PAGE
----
In 1901, the Netherlands introduced the Dutch Ethical Policy, which had the purpose of improving living conditions and welfare, expanding education to native peoples,[51] and preparing the archipelago for self-government under Dutch control.[52] The policy, however, contributed to the Indonesian National Awakening, and subsequent rise of independence movements,[52] which the Dutch actively suppressed.[53] During World War II, the Empire of Japan invaded and occupied the archipelago, effectively ending Dutch rule.[54][55] Despite causing a total of 4 million deaths,[56] the Japanese occupation was fundamental for Indonesian independence, as the Japanese encouraged and facilitated Indonesian nationalism, promoted nationalists such as Sukarno, Mohammad Hatta, and Ki Hajar Dewantara, and provided weapons and military training.[53]

Modern era

Sukarno, the founding father and first President of Indonesia.

Two days after the surrender of Japan, Sukarno and Hatta proclaimed Indonesian independence on 17 August 1945[57][58] and were selected as the country's first President and Vice-President respectively. The Netherlands attempted to re-establish their rule, and an armed and diplomatic struggle ensued. On 27 December 1949, the Dutch formally recognised Indonesian independence in the face of international pressure,[59] except for the Netherlands New Guinea, which is subject to ongoing Papua conflict.[60] Despite extraordinary internal political, social and sectarian divisions, Indonesians, on the whole, found unity in their fight for independence.

In the late 1950s, Sukarno moved Indonesia from democracy towards authoritarianism and maintained his power base by balancing the opposing forces of the military and the Communist Party of Indonesia (Partai Komunis Indonesia, PKI).[61] An attempted coup on 30 September 1965 was countered by the army, which led a violent purge that left at least 500,000 people killed,[62] and the PKI officially blamed for the coup and effectively destroyed.[63][64][65] The head of the military, General Suharto, outmanoeuvred the politically weakened Sukarno and was appointed president in March 1968. His New Order administration,[66] supported by the United States,[67][68][69] encouraged foreign direct investment,[70][71] which was a crucial factor in the subsequent three decades of substantial economic growth. However, rampant corruption was widespread, as well as the suppression of political opposition.[72][73][74] In 1975, Indonesia invaded and annexed neighbouring former Portuguese colony, East Timor.[75]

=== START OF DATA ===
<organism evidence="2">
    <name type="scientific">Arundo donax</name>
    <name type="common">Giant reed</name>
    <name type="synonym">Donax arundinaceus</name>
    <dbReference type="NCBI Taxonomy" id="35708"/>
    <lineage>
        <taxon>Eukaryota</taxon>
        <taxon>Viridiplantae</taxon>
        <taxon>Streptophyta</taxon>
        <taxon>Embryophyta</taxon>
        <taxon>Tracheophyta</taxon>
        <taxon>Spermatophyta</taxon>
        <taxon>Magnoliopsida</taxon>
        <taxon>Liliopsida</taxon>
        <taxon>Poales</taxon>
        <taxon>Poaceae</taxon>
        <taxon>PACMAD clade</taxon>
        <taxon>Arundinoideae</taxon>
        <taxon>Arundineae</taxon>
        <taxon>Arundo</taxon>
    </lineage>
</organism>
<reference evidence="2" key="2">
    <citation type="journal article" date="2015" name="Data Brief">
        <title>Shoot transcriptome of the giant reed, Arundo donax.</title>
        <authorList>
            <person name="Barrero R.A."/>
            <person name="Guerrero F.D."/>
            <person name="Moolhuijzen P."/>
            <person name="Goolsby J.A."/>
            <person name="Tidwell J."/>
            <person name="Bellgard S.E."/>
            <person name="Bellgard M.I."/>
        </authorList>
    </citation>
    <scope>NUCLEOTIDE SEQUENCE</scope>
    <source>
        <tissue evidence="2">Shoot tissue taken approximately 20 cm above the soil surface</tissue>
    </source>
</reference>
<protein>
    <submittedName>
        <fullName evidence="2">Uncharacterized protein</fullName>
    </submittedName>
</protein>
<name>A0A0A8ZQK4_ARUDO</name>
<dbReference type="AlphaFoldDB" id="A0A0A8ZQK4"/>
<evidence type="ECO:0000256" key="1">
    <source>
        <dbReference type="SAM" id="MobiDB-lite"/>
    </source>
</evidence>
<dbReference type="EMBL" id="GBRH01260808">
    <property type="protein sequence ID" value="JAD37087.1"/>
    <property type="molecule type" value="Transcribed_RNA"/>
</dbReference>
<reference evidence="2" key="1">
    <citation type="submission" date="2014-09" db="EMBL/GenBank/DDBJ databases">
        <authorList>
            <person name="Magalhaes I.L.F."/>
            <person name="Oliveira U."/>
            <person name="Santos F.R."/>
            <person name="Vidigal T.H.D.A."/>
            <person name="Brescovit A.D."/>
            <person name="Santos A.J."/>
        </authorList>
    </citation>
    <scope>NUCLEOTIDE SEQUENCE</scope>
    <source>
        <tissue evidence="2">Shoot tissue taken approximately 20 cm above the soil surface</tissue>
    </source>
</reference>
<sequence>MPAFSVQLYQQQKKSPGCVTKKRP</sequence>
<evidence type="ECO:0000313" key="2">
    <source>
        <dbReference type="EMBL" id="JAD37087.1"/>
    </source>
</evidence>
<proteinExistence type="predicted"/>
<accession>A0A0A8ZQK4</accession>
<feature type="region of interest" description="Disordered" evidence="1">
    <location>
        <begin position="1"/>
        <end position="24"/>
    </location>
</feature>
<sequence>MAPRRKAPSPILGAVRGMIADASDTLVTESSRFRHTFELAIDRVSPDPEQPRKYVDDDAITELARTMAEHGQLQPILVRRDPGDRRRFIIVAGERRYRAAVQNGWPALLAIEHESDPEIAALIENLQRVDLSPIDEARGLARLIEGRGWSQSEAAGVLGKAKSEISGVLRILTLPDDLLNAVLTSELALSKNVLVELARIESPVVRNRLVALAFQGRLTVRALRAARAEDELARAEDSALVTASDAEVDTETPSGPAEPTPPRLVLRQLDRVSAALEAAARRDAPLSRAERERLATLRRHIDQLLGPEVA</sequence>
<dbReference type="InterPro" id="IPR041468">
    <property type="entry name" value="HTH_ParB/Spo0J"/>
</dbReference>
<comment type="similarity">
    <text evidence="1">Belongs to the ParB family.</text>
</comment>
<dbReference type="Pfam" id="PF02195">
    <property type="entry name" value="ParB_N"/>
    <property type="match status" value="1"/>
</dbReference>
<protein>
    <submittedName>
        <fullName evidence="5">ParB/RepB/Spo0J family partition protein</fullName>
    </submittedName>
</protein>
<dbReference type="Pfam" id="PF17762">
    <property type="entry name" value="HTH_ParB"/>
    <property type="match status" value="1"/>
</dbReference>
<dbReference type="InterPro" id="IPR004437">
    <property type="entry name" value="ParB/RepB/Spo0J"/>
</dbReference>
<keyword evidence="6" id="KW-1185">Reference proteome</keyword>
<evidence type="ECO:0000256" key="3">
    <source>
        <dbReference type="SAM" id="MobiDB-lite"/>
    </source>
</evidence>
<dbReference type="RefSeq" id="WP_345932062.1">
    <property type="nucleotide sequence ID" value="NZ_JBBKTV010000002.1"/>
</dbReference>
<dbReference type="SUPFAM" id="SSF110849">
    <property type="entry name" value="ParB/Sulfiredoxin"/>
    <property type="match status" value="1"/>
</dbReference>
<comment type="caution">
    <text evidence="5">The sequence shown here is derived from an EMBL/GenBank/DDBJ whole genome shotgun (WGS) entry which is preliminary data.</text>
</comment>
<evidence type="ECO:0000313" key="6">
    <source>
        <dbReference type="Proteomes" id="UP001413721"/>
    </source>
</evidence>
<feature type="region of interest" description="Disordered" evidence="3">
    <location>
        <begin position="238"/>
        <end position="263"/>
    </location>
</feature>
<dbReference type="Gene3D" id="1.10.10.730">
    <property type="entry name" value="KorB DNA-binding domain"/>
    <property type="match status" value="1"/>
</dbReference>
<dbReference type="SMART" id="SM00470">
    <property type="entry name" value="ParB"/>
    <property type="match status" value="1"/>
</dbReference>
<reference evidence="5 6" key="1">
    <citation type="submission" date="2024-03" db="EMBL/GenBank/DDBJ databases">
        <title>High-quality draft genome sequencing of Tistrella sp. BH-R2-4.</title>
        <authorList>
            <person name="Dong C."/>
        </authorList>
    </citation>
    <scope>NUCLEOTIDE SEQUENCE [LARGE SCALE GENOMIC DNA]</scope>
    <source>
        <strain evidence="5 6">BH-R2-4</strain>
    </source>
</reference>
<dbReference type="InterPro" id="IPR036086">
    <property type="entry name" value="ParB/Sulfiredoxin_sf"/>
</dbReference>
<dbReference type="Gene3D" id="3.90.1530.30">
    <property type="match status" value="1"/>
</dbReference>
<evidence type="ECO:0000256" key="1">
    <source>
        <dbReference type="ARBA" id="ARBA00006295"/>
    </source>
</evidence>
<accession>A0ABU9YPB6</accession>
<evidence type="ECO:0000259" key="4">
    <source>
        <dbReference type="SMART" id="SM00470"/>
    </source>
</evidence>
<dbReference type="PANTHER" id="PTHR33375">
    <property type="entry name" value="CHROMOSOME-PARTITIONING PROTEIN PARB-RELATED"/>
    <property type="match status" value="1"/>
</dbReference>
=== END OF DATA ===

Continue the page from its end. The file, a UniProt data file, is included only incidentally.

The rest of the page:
The 1997 Asian financial crisis, which hit Indonesia particularly hard,[76] brought an end to the New Order in 1998,[77] and subsequently, the occupation of East Timor. In the post-Suharto era, strengthening of democracy has included a regional autonomy programme and the first direct presidential election in 2004.[78] Political, economic and social instability, corruption, and terrorism slowed progress; however, in recent years, the economy has performed strongly. Relations among the diverse population are mostly harmonious, though sectarian discontent and violence have persisted.[79] Indonesia was the worst-hit country by the 2004 Indian Ocean earthquake and tsunami that killed around 130,000 people, mainly in Aceh.[80] The aftermath of the disaster played a part in achieving political settlement to the region's insurgency in 2005.[81]

Geography

Mount Semeru and Mount Bromo in East Java. Indonesia's seismic and volcanic activity is among the world's highest.

Indonesia lies between latitudes 11°S and 6°N, and longitudes 95°E and 141°E. It is the largest archipelagic country in the world, extending 5,120 kilometres (3,181 mi) from east to west and 1,760 kilometres (1,094 mi) from north to south.[82] According to the country's Coordinating Ministry for Maritime Affairs, Indonesia has 17,504 islands (16,056 of which are registered at the UN),[11] scattered over both sides of the equator, and with about 6,000 of them inhabited.[83] The largest are Java, Sumatra, Borneo (shared with Brunei and Malaysia), Sulawesi, and New Guinea (shared with Papua New Guinea). Indonesia shares land borders with Malaysia on Borneo, Papua New Guinea on the island of New Guinea, and East Timor on the island of Timor, and maritime borders with Singapore, Malaysia, Vietnam, the Philippines, Palau, and Australia.

At 4,884 metres (16,024 ft), Puncak Jaya is Indonesia's highest peak, and Lake Toba in Sumatra is the largest lake, with an area of 1,145 km2 (442 sq mi). Indonesia's largest rivers are in Kalimantan and New Guinea and include Kapuas, Barito, Mamberamo, Sepik and Mahakam. They serve as communication and transport links between the island's river settlements.[84]

Climate

Typical Indonesian rainforest, mostly found in Kalimantan and Sumatra.